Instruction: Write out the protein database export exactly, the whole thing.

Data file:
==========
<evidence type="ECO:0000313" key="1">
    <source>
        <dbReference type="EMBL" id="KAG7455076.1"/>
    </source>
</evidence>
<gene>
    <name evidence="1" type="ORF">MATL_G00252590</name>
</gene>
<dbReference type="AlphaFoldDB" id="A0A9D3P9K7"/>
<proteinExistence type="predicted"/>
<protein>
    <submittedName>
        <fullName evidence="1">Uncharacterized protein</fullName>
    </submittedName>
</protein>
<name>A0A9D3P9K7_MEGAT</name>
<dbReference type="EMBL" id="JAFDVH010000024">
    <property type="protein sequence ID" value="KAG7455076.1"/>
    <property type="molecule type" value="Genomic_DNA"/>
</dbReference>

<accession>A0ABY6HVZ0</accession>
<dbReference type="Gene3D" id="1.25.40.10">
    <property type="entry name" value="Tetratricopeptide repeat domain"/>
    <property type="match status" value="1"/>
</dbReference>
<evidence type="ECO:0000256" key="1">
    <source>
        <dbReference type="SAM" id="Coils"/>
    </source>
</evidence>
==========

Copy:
<evidence type="ECO:0000313" key="1">
    <source>
        <dbReference type="EMBL" id="KAG7455076.1"/>
    </source>
</evidence>
<gene>
    <name evidence="1" type="ORF">MATL_G00252590</name>
</gene>
<dbReference type="AlphaFoldDB" id="A0A9D3P9K7"/>
<proteinExistence type="predicted"/>
<protein>
    <submittedName>
        <fullName evidence="1">Uncharacterized protein</fullName>
    </submittedName>
</protein>
<name>A0A9D3P9K7_MEGAT</name>
<dbReference type="EMBL" id="JAFDVH010000024">
    <property type="protein sequence ID" value="KAG7455076.1"/>
    <property type="molecule type" value="Genomic_DNA"/>
</dbReference>

<accession>A0ABY6HVZ0</accession>
<dbReference type="Gene3D" id="1.25.40.10">
    <property type="entry name" value="Tetratricopeptide repeat domain"/>
    <property type="match status" value="1"/>
</dbReference>
<evidence type="ECO:0000256" key="1">
    <source>
        <dbReference type="SAM" id="Coils"/>
    </source>
</evidence>